Liaison: Chicago Tap Theatre, Tap Olé, and Tapage Bring It Together
Of all the intriguing Dance performances that anybody is going to put together this year, the one that Chicago Tap Theatre is presenting on Saturday April 20 just has to be one of the most promising. The much admired Chicago ensemble is joining with two of Europe’s most imaginative tap companies in a program called Liaison; the whole idea is to show a one-night only audience at the Athenaeum Theatre just how many remarkable ways rhythm, movement, music and imagination, in other words tap dancing, can brighten a night.
Chicago Tap Theatre will share the Athenaeum stage with two very different groups of dancers, Tapage, from Toulouse, France, and Tap Olé from Barcelona, and perhaps the best short explanation of why this concert has so much to offer comes from Tap Olé’s website, where the Company shares this insight: “… fusion is a universal language, which combines the creation of new and exciting sensations”. Fusion is at the heart of Liaison, because the three Companies are not just presenting their own uniquely imaginative ideas of what tap dancings is, and is becoming, they also perform together, with live music, in a number of the works.
The reference to fusion at Tap Olé’s site is actually to their very unique vision of the interaction between Spanish music and tap dance; the Company consists of Guillem Alonso and Roser Font, both dancers and choreographers, and guitarists Roger Raventós Mateu and Alejandro Pérez Grácia. Their precisely colorful presentations find a myriad of ways that the rhythm and energy of these two distinct arts can be melded into a new kind of audience enchantment.
Tapage is a group of twelve French tap dancers with a similarly far-reaching vision; Artistic Director Valérie Lussac’s approach to the art is especially broad in its conception, and she sees the very success of tap’s history as a major opportunity for its expansion. “Because the best known forms of tap have been done so well,” she says, “It gives us the freedom to try new things.” Lussac creates architecturally intricate visions of tap, and the Tapage dancers present a new but complete dynamic in the art’s progression.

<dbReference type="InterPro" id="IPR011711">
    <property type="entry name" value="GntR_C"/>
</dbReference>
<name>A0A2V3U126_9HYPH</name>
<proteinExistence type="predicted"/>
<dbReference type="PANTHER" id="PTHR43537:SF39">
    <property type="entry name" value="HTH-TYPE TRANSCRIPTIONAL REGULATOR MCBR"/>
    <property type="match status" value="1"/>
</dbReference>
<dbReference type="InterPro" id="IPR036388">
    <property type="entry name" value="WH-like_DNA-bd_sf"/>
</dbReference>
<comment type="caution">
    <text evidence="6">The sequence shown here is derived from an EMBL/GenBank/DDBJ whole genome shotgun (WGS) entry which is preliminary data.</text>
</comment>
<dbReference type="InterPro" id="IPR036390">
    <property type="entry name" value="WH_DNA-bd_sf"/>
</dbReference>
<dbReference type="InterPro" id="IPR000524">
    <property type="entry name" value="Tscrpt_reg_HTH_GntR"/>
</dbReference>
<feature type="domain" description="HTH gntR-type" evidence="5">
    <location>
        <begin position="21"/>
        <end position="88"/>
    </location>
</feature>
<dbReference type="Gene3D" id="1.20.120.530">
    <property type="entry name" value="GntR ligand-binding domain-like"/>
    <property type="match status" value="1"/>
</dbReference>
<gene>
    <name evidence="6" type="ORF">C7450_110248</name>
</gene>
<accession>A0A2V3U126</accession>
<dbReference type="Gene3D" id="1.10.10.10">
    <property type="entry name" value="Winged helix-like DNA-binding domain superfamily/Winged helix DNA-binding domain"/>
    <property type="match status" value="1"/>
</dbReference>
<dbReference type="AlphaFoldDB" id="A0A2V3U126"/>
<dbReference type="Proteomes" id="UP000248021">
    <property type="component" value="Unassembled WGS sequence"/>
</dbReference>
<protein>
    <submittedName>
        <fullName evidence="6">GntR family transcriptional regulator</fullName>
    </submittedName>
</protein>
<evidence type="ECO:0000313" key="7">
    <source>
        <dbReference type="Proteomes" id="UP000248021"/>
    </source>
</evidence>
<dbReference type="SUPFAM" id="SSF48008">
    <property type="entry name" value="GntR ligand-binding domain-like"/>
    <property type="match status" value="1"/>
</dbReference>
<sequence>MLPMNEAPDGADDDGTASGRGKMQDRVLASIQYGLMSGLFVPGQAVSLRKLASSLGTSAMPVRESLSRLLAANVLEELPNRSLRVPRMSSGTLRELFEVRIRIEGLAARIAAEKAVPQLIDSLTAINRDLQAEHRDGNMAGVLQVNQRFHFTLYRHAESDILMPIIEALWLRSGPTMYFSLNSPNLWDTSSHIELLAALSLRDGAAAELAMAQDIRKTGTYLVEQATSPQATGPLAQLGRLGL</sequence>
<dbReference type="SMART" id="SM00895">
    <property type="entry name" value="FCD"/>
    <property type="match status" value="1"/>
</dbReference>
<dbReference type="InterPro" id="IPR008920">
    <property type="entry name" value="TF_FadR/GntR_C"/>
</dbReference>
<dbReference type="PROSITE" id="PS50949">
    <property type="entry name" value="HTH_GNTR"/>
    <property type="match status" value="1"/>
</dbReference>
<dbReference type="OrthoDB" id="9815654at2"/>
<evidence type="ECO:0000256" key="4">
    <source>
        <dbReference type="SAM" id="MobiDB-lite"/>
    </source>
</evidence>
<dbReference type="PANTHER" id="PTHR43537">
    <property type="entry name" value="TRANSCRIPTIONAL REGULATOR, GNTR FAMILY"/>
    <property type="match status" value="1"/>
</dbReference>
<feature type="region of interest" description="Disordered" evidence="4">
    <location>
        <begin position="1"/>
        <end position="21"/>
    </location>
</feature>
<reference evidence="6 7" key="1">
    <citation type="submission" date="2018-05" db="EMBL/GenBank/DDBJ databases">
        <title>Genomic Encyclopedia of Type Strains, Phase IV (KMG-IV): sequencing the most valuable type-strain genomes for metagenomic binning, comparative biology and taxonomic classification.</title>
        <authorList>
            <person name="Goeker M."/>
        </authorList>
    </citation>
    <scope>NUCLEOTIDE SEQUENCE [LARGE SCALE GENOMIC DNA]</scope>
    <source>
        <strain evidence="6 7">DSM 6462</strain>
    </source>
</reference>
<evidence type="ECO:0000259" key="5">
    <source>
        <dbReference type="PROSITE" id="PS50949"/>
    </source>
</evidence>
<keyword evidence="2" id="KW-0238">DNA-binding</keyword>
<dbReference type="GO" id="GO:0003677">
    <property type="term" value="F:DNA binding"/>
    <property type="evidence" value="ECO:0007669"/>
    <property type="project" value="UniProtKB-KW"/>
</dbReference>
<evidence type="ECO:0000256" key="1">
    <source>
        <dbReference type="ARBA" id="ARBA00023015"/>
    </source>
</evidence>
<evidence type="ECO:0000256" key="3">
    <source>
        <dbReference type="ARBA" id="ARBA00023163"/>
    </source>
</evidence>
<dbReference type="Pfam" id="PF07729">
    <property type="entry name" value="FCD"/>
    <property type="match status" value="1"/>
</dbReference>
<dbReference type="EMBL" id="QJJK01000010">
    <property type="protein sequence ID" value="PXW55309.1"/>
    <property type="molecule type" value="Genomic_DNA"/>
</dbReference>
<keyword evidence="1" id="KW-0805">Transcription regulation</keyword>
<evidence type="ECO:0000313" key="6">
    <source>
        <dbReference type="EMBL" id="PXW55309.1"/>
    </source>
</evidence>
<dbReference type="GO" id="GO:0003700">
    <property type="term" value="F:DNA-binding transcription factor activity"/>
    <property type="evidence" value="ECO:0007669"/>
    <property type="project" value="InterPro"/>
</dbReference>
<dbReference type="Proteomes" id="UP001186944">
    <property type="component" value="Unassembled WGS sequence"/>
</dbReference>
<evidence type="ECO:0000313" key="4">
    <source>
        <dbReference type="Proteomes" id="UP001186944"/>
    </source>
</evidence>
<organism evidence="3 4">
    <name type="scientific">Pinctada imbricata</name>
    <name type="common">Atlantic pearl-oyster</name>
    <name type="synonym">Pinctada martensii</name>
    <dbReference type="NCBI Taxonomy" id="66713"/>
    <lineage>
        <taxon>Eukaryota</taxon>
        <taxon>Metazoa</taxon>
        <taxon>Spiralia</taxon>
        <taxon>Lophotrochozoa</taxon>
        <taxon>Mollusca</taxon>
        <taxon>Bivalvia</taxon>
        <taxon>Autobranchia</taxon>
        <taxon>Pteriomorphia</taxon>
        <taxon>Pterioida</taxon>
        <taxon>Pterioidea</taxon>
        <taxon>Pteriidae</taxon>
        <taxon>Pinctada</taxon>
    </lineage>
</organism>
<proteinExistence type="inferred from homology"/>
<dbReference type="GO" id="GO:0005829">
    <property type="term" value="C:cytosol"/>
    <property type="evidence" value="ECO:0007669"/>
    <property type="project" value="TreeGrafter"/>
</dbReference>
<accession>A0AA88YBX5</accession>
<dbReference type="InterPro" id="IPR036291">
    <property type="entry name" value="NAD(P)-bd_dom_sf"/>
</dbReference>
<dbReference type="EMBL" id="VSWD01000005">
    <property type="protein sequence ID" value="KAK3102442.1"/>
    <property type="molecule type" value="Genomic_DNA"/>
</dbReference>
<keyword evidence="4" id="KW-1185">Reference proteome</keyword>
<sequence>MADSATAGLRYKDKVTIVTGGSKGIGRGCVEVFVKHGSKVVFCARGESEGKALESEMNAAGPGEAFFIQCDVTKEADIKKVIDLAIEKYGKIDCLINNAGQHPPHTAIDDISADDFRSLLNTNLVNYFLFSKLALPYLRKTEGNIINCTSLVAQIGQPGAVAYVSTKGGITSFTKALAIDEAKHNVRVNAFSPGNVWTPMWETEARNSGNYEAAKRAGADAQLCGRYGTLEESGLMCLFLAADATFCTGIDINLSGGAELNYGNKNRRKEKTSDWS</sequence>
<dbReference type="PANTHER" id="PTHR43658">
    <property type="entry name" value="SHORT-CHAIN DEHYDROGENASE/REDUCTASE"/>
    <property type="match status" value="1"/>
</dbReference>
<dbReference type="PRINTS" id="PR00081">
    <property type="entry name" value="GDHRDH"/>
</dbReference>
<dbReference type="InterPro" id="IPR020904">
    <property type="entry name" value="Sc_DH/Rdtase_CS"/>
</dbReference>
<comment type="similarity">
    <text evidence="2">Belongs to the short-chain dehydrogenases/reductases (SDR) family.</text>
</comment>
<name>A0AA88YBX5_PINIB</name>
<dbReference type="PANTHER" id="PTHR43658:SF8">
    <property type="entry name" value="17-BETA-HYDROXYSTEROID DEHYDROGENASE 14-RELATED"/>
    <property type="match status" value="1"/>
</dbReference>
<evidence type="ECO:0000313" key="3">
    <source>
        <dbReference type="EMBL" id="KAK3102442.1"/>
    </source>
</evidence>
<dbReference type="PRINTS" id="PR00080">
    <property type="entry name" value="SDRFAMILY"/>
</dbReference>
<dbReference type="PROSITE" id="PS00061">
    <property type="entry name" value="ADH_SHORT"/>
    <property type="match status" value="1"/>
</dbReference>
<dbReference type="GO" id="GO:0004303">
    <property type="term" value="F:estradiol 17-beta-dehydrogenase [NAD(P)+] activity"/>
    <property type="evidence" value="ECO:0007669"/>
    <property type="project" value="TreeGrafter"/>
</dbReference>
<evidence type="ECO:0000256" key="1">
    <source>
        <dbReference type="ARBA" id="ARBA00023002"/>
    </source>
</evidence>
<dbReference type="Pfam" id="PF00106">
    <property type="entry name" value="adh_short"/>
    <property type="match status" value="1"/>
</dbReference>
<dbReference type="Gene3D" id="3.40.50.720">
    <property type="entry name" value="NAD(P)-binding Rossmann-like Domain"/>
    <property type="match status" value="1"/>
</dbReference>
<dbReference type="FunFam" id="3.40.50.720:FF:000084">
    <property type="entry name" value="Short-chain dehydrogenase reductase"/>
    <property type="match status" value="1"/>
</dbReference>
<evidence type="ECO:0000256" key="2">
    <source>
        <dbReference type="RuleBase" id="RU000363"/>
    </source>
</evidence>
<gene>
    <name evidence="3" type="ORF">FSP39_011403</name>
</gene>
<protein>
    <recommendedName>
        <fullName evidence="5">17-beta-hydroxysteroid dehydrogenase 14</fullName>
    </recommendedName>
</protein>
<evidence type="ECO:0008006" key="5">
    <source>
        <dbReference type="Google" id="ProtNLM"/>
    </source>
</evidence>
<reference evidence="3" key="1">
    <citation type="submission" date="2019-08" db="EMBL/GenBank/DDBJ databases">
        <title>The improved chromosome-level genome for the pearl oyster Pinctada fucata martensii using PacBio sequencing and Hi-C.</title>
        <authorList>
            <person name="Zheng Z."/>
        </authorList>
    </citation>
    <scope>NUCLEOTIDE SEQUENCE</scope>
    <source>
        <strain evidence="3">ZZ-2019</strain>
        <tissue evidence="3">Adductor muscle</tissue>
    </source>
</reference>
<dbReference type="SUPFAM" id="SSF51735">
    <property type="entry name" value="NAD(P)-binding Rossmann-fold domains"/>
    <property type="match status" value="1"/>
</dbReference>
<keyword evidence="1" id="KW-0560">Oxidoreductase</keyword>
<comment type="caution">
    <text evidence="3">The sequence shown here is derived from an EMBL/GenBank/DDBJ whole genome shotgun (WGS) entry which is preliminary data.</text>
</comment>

Among the works that the three Companies will present in Liaison, one in particular is emblematic of the forward looking fusion that motivates the evening. Same but Different is an acapella work that Chicago Tap Theatre Artistic Director Mark Yonally originally created for his own Company, but for Liaison, he had the idea to dramatically expand the work’s fascinating concept. He recorded the rhythms of the work’s performance, and sent them to Tapage and Tap Olé without any video, the idea being that each Company would choreograph their own interpretation of movement to the sounds of the piece’s rhythms. Until the arrival in Chicago of the dancers from Barcelona and Toulouse, none of the three Companies had any idea what the others had created, yet they’ve constructed a joint performance of all three Companies, each with different movements to identical rhythms.
It’s an approach that would be difficult to imagine, except for the refined rhythmic understanding that tap dancers share. “When we have a rhythm, we can already see a movement,” explains Tap Olé’s Alonso. “It was organic for us, it was natural, but everybody, especially dancers from different cultures, has a different way of moving organically.” Tapage’s Lussac was equally enthusiastic, and equally undaunted by the unusual challenge. “The easy part was not to be restricted by the music,” she says, “the hard part was to figure out how not to move too much, to make it simple, so that when there are three companies combined it would not be chaos.” It promises to be a remarkable sight, three outstanding but completely different artistic ensembles performing together, almost at once both independent and in unison.
Liaison is a measure of the kind of boundary defiant understanding that like-minded artistry can achieve. “It’s the ability of music and rhythm to communicate beyond language, beyond culture,” Yonally explains. “We can express our emotions to each other, we can make each other laugh, and we can do it without words.”
Liaison will be presented one night only in Chicago, prior to its European tour in September, on Saturday, April 20 at 8PM. Tickets are available from The Athenaeum Theatre.